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Little Stint

On Monday 27 May, there was a report of a Little Stint on the shore in front of the Kinloch Hotel in Blackwaterfoot. This is the first Arran report of Little Stint in twenty-two years. The last report was from Machriewaterfoot in September 2002. This uncommon passage migrant was actively feeding on rotting seaweed along with twenty Sanderling and eight Dunlin. They were all feeding-up prior to continuing their northward migration. The Little Stint was smaller than both the other species with rusty orange tones and on the mantle, an obvious yellowish "V". The Little Stint was in breeding plumage while the group of  Dunlin and Sanderling had birds in breeding and in non-breeding plumage. It was quite a spectacle on the narrow stretch of shore on the rising tide. The essence of Little Stint was captured in the photographs taken in the rain by Ewan Urquhart on Tuesday 28 May.

The Little Stint ( (Calidris minuta) is a very small wader. The name minuta reflects its small size. It breeds in arctic Europe and Asia, and is a long-distance migrant, wintering south in Africa and south Asia. Occasionally it is a vagrant to North America and to Australia. Its small size, fine dark bill, dark legs and quicker movements help distinguish this species from most other waders. The numbers of this species depend on the population of lemmings in their Arctic breeding area. In poor lemming years, when there are few of these rodents around , predatory species such as Skuas and Snowy Owl take these Arctic-breeding waders instead.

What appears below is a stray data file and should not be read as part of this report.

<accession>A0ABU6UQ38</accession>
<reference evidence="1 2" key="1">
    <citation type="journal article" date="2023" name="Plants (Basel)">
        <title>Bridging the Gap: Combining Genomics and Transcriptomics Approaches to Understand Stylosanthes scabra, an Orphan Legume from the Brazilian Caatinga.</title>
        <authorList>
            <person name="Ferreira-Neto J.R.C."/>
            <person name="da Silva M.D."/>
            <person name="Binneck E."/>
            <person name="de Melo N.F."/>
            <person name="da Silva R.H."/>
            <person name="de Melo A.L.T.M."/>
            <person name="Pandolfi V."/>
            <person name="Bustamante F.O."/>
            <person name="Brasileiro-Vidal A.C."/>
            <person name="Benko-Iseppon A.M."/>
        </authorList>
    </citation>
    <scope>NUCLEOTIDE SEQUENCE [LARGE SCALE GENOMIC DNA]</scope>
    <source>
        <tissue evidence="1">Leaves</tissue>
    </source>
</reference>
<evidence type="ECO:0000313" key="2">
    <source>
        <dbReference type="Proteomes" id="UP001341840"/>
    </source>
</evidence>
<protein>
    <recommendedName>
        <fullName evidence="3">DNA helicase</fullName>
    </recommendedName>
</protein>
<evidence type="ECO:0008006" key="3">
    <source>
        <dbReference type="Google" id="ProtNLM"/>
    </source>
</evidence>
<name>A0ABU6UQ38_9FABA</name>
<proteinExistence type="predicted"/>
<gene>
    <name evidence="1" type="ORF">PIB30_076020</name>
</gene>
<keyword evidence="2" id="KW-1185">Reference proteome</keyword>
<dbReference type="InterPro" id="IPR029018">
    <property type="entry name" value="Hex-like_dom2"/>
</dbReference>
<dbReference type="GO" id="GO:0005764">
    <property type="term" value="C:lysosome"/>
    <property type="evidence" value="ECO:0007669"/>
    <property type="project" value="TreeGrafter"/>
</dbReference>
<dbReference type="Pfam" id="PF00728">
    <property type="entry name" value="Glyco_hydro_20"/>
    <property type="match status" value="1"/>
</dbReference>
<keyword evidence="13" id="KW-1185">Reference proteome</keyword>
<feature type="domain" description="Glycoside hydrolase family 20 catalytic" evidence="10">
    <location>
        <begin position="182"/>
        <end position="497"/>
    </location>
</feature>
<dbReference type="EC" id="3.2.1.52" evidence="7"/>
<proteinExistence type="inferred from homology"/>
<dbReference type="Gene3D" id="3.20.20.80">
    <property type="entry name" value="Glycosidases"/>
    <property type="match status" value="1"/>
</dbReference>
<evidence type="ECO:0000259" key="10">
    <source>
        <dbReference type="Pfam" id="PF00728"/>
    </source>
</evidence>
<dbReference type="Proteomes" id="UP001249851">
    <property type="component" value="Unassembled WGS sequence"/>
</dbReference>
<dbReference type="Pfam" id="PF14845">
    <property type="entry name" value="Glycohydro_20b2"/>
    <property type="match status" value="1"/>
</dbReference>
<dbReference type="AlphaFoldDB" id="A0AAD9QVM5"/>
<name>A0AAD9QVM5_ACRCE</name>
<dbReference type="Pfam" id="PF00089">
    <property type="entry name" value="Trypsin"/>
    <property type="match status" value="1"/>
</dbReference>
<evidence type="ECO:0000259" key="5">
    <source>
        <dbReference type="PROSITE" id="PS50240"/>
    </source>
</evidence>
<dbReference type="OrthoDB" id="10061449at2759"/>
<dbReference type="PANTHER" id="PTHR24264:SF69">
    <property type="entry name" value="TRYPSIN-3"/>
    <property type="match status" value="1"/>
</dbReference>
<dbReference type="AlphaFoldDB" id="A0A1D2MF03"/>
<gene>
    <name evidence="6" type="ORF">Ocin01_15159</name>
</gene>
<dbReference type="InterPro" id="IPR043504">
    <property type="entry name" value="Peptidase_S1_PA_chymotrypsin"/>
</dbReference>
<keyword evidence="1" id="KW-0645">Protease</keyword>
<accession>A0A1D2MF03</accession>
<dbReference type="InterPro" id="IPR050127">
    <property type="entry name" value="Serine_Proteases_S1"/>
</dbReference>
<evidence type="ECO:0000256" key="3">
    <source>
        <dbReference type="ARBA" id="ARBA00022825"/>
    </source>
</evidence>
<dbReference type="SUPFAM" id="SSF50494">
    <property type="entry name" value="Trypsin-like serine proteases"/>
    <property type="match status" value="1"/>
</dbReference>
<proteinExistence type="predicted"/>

Some of these remarkable little birds migrate over 12,000 kilometres between their wintering grounds in South Africa and their breeding areas in Siberia. To undertake this impressive journey, these small waders fuel up by storing proteins and fat in their bodies. However, while they are at their wintering grounds, Little Stints also start moulting which involves the fast turnover of body proteins and a large energy investment in the production of new feathers. To avoid the conflicting energy allocations of fuelling-up and moulting, most migrating species separate these two processes in time. Little Stint, however, seem capable of simultaneously moulting and fuelling when there is abundant food.

Little Stint occurs in Scotland as a double passage migrant, being far more common in autumn than in spring, although autumn numbers vary widely from year to year. Most are recorded in coastal areas in the east of the country although it is regularly noted on the west and more occasionally inland. It is also a very rare winter visitor.
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